The third notable recent segment was a visit by your correspondent Lara Logan to Liberia to cover the Ebola epidemic in that country. In that broadcast, Africans were reduced to the role of silent victims. They constituted what might be called a scenery of misery: people whose thoughts, experiences and actions were treated as if totally without interest. Liberians were shown within easy speaking range of Logan, including some Liberians whom she spoke about, and yet not a single Liberian was quoted in any capacity.

Liberians not only died from Ebola, but many of them contributed bravely to the fight against the disease, including doctors, nurses and other caregivers, some of whom gave their lives in this effort. Despite this, the only people heard from on the air were white foreigners who had come to Liberia to contribute to the fight against the disease.

Continue reading
  1107 Hits
  0 Comments

A Short List of Some African Women to Know About

image
image
image
image
image
 HatshepsutHatshepsut was the greatest woman ruler in Egypt andone of Egypt’s greatest rulers in general. Egyptologist James Henry Breastedsaid of her, “The first great woman in history of whom we are informed.” Duringher reign Hatshepsut established new trade networks, which including sending adelegation to Punt. Hatshepsut was also remembered as one of the most prolificbuilders in Egypt’s history. She had a number of constructions built, but themost famous of these constructions was the Mortuary Temple. Mortuary Temple of HatshepsutAmanishakheto was a queen in Kush. She is rememberedfor the jewelry that was found in her pyramid. Nzingawas the Queen of the Ndongo and Matamba Kingdoms. Nzinga spent decades fightingto repel the Portuguese slave traders. One Portuguese wrote of Nzinga: “The truth is thatshe is the greatest military strategist that ever confronted the armed forcesof Portugal. Her tactics keep our commanders sweating in confusion and dismay. Her aim is nothing less than the totaldestruction of the slave trade.”Lisabiwas a Ega leader and warrior who defended her people from an invasion from theOyo Empire.

Dandara

Dandarawas the wife of Zumbi, who was the leader of Palmares. Palmares was a societyof runaway slaves. Dandara was a warrior who fought alongside her husband toliberate slaves in Brazil. She also nursed sick children and elders inPalmares. When she was captured in battle, she committed suicide rather than allowingherself to be taken into slavery.Nannywas a famed maroon leader in Jamaica. The maroons were escaped Africans thatformed their own societies. Nanny is remembered as a brave and courageouswarrior, who not only fought the British slave masters but actively worked tofree other slaves from the plantation.HarrietTubman was an abolitionist in the United States. Although she was born intoslavery, she managed to escape and then made multiple trips onto slave plantationsto lead others to freedom. She was known as the “Moses of Her People.” Asidefrom leading people to freedom, Tubman also helped John Brown to organize hisraid on Harpers Ferry and she served as a spy for the Union Army during thecivil war. YaaAsantewaa was a Queen Mother of the Asante people, who led her people in theirfinal battle against the British Empire.  Taituwas the wife of Ethiopian Emperor Menelik. She is remembered for playing a verysignificant role during his reign. Menelik would seek her consul before makingimportant decisions. It was also Taitu who managed government affairs whenMenelik was away and it was she that selected the location for present daycapital city of Addis Ababa. Taitu is perhaps best known for commanding troopson the battlefield during the Battle of Adwa, in which Ethiopia defeated theItalians. FunmilayoKuti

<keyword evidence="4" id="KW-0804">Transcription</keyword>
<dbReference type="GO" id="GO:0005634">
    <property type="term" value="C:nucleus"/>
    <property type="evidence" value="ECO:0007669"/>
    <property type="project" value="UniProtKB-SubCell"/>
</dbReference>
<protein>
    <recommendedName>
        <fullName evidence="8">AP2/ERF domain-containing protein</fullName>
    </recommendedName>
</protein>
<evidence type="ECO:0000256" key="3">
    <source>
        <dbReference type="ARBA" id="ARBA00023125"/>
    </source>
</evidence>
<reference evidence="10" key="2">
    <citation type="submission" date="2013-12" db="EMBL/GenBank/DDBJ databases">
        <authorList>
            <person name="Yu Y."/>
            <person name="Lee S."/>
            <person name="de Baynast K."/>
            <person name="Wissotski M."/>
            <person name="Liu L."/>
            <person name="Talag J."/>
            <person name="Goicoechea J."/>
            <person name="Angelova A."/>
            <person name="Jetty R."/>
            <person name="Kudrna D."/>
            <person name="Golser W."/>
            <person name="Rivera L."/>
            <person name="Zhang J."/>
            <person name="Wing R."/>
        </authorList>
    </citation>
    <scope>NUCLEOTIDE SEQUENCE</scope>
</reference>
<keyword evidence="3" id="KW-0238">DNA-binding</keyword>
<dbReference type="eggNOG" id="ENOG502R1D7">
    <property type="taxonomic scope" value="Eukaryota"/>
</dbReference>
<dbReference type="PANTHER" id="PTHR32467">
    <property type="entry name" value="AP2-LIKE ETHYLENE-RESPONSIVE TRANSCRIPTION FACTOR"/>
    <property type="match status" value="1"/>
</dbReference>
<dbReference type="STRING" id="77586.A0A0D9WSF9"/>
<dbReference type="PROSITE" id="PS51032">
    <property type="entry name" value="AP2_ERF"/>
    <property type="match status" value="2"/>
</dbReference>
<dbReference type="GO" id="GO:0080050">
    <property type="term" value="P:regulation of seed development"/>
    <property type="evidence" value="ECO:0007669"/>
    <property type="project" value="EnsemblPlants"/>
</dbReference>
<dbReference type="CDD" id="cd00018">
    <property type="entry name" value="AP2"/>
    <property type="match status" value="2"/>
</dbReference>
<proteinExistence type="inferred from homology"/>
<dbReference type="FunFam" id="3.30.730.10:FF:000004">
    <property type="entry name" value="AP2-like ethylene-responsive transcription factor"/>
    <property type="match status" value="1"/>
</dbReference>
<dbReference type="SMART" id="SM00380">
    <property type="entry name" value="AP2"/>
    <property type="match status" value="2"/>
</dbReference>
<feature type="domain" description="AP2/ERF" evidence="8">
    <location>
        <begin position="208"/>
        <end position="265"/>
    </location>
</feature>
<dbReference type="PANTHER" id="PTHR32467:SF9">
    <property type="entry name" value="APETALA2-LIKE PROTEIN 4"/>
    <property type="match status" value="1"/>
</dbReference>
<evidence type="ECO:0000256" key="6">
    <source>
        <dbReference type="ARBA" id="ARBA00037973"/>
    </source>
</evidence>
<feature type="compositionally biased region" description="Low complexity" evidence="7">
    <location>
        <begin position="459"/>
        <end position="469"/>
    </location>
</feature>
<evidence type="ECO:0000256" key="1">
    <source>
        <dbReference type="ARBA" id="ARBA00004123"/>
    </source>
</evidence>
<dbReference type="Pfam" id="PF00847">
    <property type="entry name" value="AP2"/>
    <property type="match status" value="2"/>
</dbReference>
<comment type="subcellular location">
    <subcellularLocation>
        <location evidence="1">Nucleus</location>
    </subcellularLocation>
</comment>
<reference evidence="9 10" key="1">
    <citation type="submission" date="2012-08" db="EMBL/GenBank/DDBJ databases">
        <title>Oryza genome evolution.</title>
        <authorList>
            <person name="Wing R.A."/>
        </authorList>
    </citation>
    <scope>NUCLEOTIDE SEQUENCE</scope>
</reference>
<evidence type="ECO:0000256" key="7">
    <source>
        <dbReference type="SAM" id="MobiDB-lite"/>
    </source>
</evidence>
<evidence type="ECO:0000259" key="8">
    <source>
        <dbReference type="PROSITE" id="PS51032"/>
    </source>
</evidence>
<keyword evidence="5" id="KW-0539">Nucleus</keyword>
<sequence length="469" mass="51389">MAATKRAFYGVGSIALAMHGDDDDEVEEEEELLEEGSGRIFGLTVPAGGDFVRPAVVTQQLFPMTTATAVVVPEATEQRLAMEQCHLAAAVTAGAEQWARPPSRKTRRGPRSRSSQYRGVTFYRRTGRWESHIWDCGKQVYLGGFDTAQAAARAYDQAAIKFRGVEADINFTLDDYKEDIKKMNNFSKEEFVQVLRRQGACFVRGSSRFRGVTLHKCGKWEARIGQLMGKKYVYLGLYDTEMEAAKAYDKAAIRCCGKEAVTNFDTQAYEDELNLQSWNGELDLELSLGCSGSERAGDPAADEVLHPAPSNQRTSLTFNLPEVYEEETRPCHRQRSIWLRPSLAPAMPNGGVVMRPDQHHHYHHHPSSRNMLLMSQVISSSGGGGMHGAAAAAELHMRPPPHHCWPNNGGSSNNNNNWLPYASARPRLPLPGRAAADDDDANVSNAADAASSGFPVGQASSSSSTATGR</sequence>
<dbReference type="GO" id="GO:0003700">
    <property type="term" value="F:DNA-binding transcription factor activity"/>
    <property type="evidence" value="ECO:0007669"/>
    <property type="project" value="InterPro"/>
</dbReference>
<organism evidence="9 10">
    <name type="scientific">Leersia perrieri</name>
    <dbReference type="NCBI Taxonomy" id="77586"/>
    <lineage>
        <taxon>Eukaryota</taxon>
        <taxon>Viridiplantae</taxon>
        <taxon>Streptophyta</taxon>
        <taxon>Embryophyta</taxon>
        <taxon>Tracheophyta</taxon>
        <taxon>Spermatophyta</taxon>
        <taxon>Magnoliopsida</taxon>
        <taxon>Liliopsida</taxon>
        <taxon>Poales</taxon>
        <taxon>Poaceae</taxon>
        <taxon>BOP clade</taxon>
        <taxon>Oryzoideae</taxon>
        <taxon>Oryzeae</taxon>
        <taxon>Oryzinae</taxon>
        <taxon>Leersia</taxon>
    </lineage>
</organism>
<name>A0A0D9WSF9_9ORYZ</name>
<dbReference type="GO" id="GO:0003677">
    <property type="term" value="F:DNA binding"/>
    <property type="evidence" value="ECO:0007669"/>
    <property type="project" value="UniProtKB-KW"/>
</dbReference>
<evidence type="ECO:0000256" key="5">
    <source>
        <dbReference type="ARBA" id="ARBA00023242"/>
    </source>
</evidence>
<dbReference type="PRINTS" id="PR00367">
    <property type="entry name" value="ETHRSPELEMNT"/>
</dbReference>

FunmilayoKuti was a Nigerian born political organizer and anti-colonial leader.Funmilayo was one of the founding members of the National Council of Nigeriaand the Cameroons (NCNC), and the West African Students Union (WASU). Funmilayowas also known for the fearless manner in which she would confront Britishcolonial officers and their African puppets. Funmilayo also rejected manyaspects of European culture. She refused to use her European name (FrancesAbigail) and wore only traditional African clothing. Funmilayo was the motherof famous Nigerian musician Fela Kuti, as well as two doctors Beko Ransome-Kutiand Olikoye Ransome-Kuti. All three of her children became outspoken politicalactivists in their own right.

IdaB. Wells-Barnett was a journalist who wrote a number of pamphlets to exposelynchings throughout America. Her works include “Southern Horrors: Lynch Law inAll Its Phases,” “The Red Record: Tabulated Statistics and Alleged Causes ofLynching in the United States,” and “Mob Rule in New Orleans: Robert Charlesand His Fight to Death, the Story of His Life, Burning Human Beings Alive, OtherLynching Statistics.”QueenMother Moore was a Pan-African activist. She first became involved in theAfrican struggle during the 1920s as a member of Marcus Garvey’s UniversalNegro Improvement Association and worked the Republic of New Afrika in the1960s. She spent over 70 years fighting for the rights of African peoplethroughout the world. She was involved in community activities well into her90s, including appearing for a speech at the Million Man March in 1995. At theage of 97, she once declared, “I feel good. I feel young. My work isn’tcomplete.” Moore was given the name Queen Mother by African students thatrespected her and she was officially given the honorary title of Queen Mother bythe Asante king in 1972 during a trip she made to Ghana.Edna RolandEdnaRoland is a black rights activist in Brazil. She has severed as the presidentof an organization named Black Voice and the co-coordinator of the GeledesInstitute of Black Woman. Throughout her public career she has fought for anumber of causes including the restoration of democracy during the years ofmilitary dictatorship in Brazil, improved healthcare for Africans in Brazil,and for reparations. Perhaps the most notable moment of her political careerwas a conference on racism that she attended in South Africa in 2001. Duringthis conference she exposed the rampant racism in Brazil, which forced theBrazilian government to, for the first time, acknowledge the existence of racismin Brazil.Original author: D Omowale
  1588 Hits
  0 Comments